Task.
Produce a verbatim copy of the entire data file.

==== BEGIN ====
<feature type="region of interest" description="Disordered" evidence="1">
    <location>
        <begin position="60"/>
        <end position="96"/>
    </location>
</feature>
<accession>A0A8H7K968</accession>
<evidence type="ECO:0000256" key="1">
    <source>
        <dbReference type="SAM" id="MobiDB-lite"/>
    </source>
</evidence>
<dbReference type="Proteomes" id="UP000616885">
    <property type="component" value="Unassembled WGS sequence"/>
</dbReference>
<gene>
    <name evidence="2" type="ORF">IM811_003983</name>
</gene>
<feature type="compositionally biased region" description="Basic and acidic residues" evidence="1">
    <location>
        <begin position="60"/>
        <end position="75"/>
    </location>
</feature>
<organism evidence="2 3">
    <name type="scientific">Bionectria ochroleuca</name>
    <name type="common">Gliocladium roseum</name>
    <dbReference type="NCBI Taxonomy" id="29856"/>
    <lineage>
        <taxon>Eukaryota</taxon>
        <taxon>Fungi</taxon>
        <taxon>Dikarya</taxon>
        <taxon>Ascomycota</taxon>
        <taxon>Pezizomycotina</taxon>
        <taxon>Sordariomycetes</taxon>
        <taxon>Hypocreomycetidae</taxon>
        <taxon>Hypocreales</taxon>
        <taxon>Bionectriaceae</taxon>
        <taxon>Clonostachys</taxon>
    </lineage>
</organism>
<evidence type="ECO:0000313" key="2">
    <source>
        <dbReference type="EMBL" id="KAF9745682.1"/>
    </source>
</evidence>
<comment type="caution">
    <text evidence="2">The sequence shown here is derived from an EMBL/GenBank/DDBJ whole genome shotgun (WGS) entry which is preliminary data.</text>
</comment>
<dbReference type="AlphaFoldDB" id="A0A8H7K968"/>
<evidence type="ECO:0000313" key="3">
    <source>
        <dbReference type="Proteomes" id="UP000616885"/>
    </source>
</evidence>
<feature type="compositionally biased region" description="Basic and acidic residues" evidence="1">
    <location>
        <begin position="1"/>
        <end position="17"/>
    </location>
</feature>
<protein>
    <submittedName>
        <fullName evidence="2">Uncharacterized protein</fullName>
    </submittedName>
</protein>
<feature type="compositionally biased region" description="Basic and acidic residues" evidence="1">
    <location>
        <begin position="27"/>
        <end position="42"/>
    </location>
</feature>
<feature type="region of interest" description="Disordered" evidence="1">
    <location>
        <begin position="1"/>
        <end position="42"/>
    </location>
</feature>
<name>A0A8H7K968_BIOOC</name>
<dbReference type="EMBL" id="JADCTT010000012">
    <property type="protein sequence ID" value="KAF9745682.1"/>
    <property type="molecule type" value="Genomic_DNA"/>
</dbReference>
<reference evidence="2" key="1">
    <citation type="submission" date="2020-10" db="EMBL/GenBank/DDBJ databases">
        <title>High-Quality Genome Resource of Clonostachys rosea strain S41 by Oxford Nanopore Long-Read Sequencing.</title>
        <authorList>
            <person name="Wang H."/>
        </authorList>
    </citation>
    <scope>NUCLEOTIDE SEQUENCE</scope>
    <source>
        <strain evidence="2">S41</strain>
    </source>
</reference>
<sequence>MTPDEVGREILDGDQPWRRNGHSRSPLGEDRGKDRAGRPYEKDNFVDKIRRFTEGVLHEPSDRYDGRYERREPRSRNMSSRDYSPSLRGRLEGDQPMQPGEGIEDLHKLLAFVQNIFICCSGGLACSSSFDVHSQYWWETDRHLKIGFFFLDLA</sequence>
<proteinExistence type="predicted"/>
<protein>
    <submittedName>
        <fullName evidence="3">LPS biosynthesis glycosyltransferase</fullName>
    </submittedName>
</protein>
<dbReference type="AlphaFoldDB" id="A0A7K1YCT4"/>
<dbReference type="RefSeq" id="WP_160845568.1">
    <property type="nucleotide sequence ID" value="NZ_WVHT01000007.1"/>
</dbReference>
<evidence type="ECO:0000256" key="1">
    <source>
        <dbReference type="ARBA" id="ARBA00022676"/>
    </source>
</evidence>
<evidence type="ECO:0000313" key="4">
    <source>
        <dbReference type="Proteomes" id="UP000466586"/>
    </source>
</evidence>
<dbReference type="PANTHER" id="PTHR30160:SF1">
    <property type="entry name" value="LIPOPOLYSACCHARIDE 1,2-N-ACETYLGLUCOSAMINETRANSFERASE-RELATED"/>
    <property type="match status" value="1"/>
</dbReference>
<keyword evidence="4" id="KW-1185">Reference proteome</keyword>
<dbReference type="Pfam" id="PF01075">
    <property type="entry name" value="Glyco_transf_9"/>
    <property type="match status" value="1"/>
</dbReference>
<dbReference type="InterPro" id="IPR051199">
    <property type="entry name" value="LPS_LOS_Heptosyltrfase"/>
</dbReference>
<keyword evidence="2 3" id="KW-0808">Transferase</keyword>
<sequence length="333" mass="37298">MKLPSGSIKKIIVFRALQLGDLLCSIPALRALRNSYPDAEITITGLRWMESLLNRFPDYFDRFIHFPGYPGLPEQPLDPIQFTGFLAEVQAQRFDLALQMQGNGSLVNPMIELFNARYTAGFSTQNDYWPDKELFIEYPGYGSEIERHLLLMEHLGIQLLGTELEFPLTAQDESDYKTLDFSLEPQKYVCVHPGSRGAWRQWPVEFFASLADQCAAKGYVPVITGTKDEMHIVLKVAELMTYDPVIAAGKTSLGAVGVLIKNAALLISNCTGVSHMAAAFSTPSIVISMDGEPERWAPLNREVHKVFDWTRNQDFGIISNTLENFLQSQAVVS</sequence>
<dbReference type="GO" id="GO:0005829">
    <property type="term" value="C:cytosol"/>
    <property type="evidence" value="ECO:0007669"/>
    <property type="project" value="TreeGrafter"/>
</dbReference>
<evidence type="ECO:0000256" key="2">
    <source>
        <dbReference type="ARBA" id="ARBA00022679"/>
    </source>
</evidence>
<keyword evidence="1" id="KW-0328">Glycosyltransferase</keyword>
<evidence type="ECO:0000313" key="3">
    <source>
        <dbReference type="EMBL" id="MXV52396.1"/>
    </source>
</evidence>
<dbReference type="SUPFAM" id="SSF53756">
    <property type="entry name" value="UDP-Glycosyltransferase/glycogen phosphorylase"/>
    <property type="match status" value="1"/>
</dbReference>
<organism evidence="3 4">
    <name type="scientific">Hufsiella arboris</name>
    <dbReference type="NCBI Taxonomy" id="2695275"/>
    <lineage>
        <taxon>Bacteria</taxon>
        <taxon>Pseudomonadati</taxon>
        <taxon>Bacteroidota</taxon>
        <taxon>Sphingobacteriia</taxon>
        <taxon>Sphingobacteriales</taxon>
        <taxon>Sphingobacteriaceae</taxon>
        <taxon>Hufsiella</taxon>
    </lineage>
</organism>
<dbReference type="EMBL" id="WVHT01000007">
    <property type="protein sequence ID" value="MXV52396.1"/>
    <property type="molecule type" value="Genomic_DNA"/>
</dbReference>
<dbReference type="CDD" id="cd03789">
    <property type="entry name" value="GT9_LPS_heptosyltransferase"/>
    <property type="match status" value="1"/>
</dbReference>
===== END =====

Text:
<feature type="region of interest" description="Disordered" evidence="1">
    <location>
        <begin position="60"/>
        <end position="96"/>
    </location>
</feature>
<accession>A0A8H7K968</accession>
<evidence type="ECO:0000256" key="1">
    <source>
        <dbReference type="SAM" id="MobiDB-lite"/>
    </source>
</evidence>
<dbReference type="Proteomes" id="UP000616885">
    <property type="component" value="Unassembled WGS sequence"/>
</dbReference>
<gene>
    <name evidence="2" type="ORF">IM811_003983</name>
</gene>
<feature type="compositionally biased region" description="Basic and acidic residues" evidence="1">
    <location>
        <begin position="60"/>
        <end position="75"/>
    </location>
</feature>
<organism evidence="2 3">
    <name type="scientific">Bionectria ochroleuca</name>
    <name type="common">Gliocladium roseum</name>
    <dbReference type="NCBI Taxonomy" id="29856"/>
    <lineage>
        <taxon>Eukaryota</taxon>
        <taxon>Fungi</taxon>
        <taxon>Dikarya</taxon>
        <taxon>Ascomycota</taxon>
        <taxon>Pezizomycotina</taxon>
        <taxon>Sordariomycetes</taxon>
        <taxon>Hypocreomycetidae</taxon>
        <taxon>Hypocreales</taxon>
        <taxon>Bionectriaceae</taxon>
        <taxon>Clonostachys</taxon>
    </lineage>
</organism>
<evidence type="ECO:0000313" key="2">
    <source>
        <dbReference type="EMBL" id="KAF9745682.1"/>
    </source>
</evidence>
<comment type="caution">
    <text evidence="2">The sequence shown here is derived from an EMBL/GenBank/DDBJ whole genome shotgun (WGS) entry which is preliminary data.</text>
</comment>
<dbReference type="AlphaFoldDB" id="A0A8H7K968"/>
<evidence type="ECO:0000313" key="3">
    <source>
        <dbReference type="Proteomes" id="UP000616885"/>
    </source>
</evidence>
<feature type="compositionally biased region" description="Basic and acidic residues" evidence="1">
    <location>
        <begin position="1"/>
        <end position="17"/>
    </location>
</feature>
<protein>
    <submittedName>
        <fullName evidence="2">Uncharacterized protein</fullName>
    </submittedName>
</protein>
<feature type="compositionally biased region" description="Basic and acidic residues" evidence="1">
    <location>
        <begin position="27"/>
        <end position="42"/>
    </location>
</feature>
<feature type="region of interest" description="Disordered" evidence="1">
    <location>
        <begin position="1"/>
        <end position="42"/>
    </location>
</feature>
<name>A0A8H7K968_BIOOC</name>
<dbReference type="EMBL" id="JADCTT010000012">
    <property type="protein sequence ID" value="KAF9745682.1"/>
    <property type="molecule type" value="Genomic_DNA"/>
</dbReference>
<reference evidence="2" key="1">
    <citation type="submission" date="2020-10" db="EMBL/GenBank/DDBJ databases">
        <title>High-Quality Genome Resource of Clonostachys rosea strain S41 by Oxford Nanopore Long-Read Sequencing.</title>
        <authorList>
            <person name="Wang H."/>
        </authorList>
    </citation>
    <scope>NUCLEOTIDE SEQUENCE</scope>
    <source>
        <strain evidence="2">S41</strain>
    </source>
</reference>
<sequence>MTPDEVGREILDGDQPWRRNGHSRSPLGEDRGKDRAGRPYEKDNFVDKIRRFTEGVLHEPSDRYDGRYERREPRSRNMSSRDYSPSLRGRLEGDQPMQPGEGIEDLHKLLAFVQNIFICCSGGLACSSSFDVHSQYWWETDRHLKIGFFFLDLA</sequence>
<proteinExistence type="predicted"/>
<protein>
    <submittedName>
        <fullName evidence="3">LPS biosynthesis glycosyltransferase</fullName>
    </submittedName>
</protein>
<dbReference type="AlphaFoldDB" id="A0A7K1YCT4"/>
<dbReference type="RefSeq" id="WP_160845568.1">
    <property type="nucleotide sequence ID" value="NZ_WVHT01000007.1"/>
</dbReference>
<evidence type="ECO:0000256" key="1">
    <source>
        <dbReference type="ARBA" id="ARBA00022676"/>
    </source>
</evidence>
<evidence type="ECO:0000313" key="4">
    <source>
        <dbReference type="Proteomes" id="UP000466586"/>
    </source>
</evidence>
<dbReference type="PANTHER" id="PTHR30160:SF1">
    <property type="entry name" value="LIPOPOLYSACCHARIDE 1,2-N-ACETYLGLUCOSAMINETRANSFERASE-RELATED"/>
    <property type="match status" value="1"/>
</dbReference>
<keyword evidence="4" id="KW-1185">Reference proteome</keyword>
<dbReference type="Pfam" id="PF01075">
    <property type="entry name" value="Glyco_transf_9"/>
    <property type="match status" value="1"/>
</dbReference>
<dbReference type="InterPro" id="IPR051199">
    <property type="entry name" value="LPS_LOS_Heptosyltrfase"/>
</dbReference>
<keyword evidence="2 3" id="KW-0808">Transferase</keyword>
<sequence length="333" mass="37298">MKLPSGSIKKIIVFRALQLGDLLCSIPALRALRNSYPDAEITITGLRWMESLLNRFPDYFDRFIHFPGYPGLPEQPLDPIQFTGFLAEVQAQRFDLALQMQGNGSLVNPMIELFNARYTAGFSTQNDYWPDKELFIEYPGYGSEIERHLLLMEHLGIQLLGTELEFPLTAQDESDYKTLDFSLEPQKYVCVHPGSRGAWRQWPVEFFASLADQCAAKGYVPVITGTKDEMHIVLKVAELMTYDPVIAAGKTSLGAVGVLIKNAALLISNCTGVSHMAAAFSTPSIVISMDGEPERWAPLNREVHKVFDWTRNQDFGIISNTLENFLQSQAVVS</sequence>
<dbReference type="GO" id="GO:0005829">
    <property type="term" value="C:cytosol"/>
    <property type="evidence" value="ECO:0007669"/>
    <property type="project" value="TreeGrafter"/>
</dbReference>
<evidence type="ECO:0000256" key="2">
    <source>
        <dbReference type="ARBA" id="ARBA00022679"/>
    </source>
</evidence>
<keyword evidence="1" id="KW-0328">Glycosyltransferase</keyword>
<evidence type="ECO:0000313" key="3">
    <source>
        <dbReference type="EMBL" id="MXV52396.1"/>
    </source>
</evidence>
<dbReference type="SUPFAM" id="SSF53756">
    <property type="entry name" value="UDP-Glycosyltransferase/glycogen phosphorylase"/>
    <property type="match status" value="1"/>
</dbReference>
<organism evidence="3 4">
    <name type="scientific">Hufsiella arboris</name>
    <dbReference type="NCBI Taxonomy" id="2695275"/>
    <lineage>
        <taxon>Bacteria</taxon>
        <taxon>Pseudomonadati</taxon>
        <taxon>Bacteroidota</taxon>
        <taxon>Sphingobacteriia</taxon>
        <taxon>Sphingobacteriales</taxon>
        <taxon>Sphingobacteriaceae</taxon>
        <taxon>Hufsiella</taxon>
    </lineage>
</organism>
<dbReference type="EMBL" id="WVHT01000007">
    <property type="protein sequence ID" value="MXV52396.1"/>
    <property type="molecule type" value="Genomic_DNA"/>
</dbReference>
<dbReference type="CDD" id="cd03789">
    <property type="entry name" value="GT9_LPS_heptosyltransferase"/>
    <property type="match status" value="1"/>
</dbReference>